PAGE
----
Youth Program – This program would be specifically designed to reach the youth in our community that often don’t fit into the ready made society created in our schools.  They may be bullied, or be the one doing the bullying.  It may be the socially awkward or LBTQ kids that really don’t feel they fit in anywhere. It may be the underprivileged or those missing a responsible adult in their lives that can introduce them to the special relationship between man and animals at the ranch.  It is society’s responsibility to identify and reach out to these kids before they reach the point of hopelessness.  Both Randy and I know what it is like to be on the outside and if the ranch can be a part of helping these kids, we owe it to them, ourselves, and the ranch.

I am being given a very special opportunity to assist in the development of these programs and I hope to share with all of you the successes and challenges we face along our journey.

As always, be kind to one another. Give your kids, human or otherwise, an extra hug.  Life is too short, as we all have recently been forced to realize.

Love from the ranch,




The Words within the Silence

Being a caregiver for Johnny, I have had the opportunity to see the ranch at various times of the day. Johnny has a 10pm feeding that has been part of my routine on most days. It is quite spectacular when the hustle and bustle of the daily activity has come to an end, people have gone home, and the animals have settled in for the night.

It is said that silence speaks volumes but I don’t believe I really understood the meaning behind this statement before the ranch. I always thought the statement was meant to imply my own silence would speak volumes and I could make my point without speaking a word.

From a young child, through adolescence, and in adulthood, silence was used as a tool. As a child, I would stop talking to try and get my way. In adolescence, I used silence as a way to fit into a variety of groups. As an adult, silence was a major influence in manipulating others. Silence could be used to express anger, insecurity, compassion, and dominance. Throughout my life, it had always been about how “I” used silence.

What I have recently come to realize is that the statement, “Silence speaks volumes” has less to do with my silence, but rather listening to the silence and what it has to teach me. I spent 40+ years in Corporate America before I retired. The combination of retirement and the experiences of the ranch have allowed me to look at life through a new lens.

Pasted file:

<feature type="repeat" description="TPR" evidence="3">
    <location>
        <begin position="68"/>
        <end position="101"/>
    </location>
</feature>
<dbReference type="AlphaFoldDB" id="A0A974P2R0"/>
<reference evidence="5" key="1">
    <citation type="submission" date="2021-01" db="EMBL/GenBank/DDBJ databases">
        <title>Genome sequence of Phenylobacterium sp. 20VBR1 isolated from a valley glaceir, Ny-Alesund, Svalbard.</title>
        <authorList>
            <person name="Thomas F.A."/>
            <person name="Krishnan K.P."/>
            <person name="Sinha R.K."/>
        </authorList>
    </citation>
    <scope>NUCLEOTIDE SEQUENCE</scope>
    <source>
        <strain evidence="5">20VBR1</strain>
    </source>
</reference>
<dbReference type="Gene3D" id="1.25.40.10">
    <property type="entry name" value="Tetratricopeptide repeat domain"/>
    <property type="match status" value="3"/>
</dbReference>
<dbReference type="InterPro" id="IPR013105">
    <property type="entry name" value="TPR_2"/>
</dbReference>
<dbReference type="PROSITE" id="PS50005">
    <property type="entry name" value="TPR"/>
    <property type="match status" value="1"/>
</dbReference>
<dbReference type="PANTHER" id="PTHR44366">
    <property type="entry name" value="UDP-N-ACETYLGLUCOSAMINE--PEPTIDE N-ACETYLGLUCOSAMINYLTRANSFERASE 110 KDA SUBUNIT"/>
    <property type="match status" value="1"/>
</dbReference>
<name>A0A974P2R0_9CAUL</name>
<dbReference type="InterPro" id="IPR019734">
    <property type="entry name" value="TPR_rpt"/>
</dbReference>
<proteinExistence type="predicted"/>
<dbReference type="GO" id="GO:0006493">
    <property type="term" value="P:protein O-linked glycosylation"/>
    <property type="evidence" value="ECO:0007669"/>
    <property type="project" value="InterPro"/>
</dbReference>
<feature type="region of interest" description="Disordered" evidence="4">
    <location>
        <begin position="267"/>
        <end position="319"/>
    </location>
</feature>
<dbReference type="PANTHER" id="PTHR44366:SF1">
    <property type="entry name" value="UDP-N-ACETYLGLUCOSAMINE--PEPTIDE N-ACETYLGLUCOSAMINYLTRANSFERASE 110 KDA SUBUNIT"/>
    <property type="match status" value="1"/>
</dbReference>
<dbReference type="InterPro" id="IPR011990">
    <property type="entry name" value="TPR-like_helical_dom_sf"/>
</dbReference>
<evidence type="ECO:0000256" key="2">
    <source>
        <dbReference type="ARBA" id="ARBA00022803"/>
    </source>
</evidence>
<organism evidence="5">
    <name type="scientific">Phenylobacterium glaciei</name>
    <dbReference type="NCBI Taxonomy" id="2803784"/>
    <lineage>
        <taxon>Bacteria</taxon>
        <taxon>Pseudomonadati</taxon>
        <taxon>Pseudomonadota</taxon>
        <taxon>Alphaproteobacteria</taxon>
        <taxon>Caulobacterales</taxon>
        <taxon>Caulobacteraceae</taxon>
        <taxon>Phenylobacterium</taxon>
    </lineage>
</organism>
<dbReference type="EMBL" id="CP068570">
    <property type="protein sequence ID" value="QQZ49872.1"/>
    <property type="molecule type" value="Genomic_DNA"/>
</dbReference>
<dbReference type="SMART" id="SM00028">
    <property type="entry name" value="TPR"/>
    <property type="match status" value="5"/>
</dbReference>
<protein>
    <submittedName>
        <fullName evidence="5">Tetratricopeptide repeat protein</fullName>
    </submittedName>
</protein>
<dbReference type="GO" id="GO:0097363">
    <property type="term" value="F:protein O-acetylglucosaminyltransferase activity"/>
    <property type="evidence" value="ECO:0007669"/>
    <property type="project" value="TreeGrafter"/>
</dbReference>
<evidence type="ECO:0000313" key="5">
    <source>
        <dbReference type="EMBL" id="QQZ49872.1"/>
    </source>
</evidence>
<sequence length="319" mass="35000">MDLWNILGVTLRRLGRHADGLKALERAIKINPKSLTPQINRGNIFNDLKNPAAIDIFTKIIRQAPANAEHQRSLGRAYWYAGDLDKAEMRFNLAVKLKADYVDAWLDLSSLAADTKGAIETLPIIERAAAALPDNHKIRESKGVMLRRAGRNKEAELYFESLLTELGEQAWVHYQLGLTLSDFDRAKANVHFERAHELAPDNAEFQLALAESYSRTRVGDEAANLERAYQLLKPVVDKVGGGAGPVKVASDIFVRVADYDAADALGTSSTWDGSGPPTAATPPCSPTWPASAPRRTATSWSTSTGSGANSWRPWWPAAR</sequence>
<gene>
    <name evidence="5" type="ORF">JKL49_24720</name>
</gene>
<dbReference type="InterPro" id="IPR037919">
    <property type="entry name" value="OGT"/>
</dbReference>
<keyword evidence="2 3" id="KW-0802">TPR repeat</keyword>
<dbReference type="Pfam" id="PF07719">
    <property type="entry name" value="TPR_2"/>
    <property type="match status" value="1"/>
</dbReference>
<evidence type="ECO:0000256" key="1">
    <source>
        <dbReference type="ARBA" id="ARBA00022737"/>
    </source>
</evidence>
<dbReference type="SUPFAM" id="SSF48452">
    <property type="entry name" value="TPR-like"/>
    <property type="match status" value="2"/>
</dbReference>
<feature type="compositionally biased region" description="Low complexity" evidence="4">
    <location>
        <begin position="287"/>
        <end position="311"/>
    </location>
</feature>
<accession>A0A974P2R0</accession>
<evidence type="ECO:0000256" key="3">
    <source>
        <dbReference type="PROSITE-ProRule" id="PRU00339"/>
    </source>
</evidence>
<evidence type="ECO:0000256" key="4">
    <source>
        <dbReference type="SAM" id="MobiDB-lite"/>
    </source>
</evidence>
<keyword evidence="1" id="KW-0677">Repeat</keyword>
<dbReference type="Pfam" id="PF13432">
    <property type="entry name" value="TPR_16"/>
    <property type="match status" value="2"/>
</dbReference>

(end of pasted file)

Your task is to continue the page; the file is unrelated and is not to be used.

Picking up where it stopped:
Driving into the ranch around 9:30pm, I turn off my lights relying on the few ranch lights to guide me to Johnny’s barn. First passing by Panda’s Hospice House, the silence speaks to me of the precious pups resting inside. Their lives on the streets, struggling to survive, are over. They sleep in a warm home on beds and surrounded by love. I hear the words safe and gratitude.

On occasion the silence is broken, not by words, but by one of the cows greeting me with a low moo or the local owl asking, “Hoot goes there?” Both are small reminders that I am a privileged guest to the nightlife of the ranch.

Passing the barns and ranch house, lights are low and movement is nonexistent with the exception of an occasional shadow moving within the barn where Pablo and Picasso are currently residing.  Strength and perseverance shout from all corners.

Across from the arena, the silence is often broken by the soft hoofbeats of Jake and Jendy who greet me as the gentle giants of the ranch. No words are spoken, yet I feel their energy.  I hear watch and protect. These two, without a doubt, are the after-hour guardians of the ranch.

As I park and exit my Jeep, I stop briefly to take in the beauty of the ranch during the late night hours. The ponds are calm. A slight breeze blows through the trees, welcoming me to a world few get to experience. Peaceful and serenity echo in the silence.

Entering Johnny’s barn and even before I hear him, I know he is waiting for me. Anticipation. He looks up at me and no words are needed. Love.  Feeding him is always a bright spot of my day, irregardless of the time.  Happy Valentine’s Day my little bull.

As I leave the ranch, my heart speaks to me in the silence. An overwhelming sense of trust, compassion, honor and most important love.  Love for all the ranch has offered me.

Silence has spoken and become my teacher and I the humble pupil.  I now know, “Silence speaks volumes” to those that listen.  Like the ocean trapped in a seashell, the ranch has much to tell me. I will listen.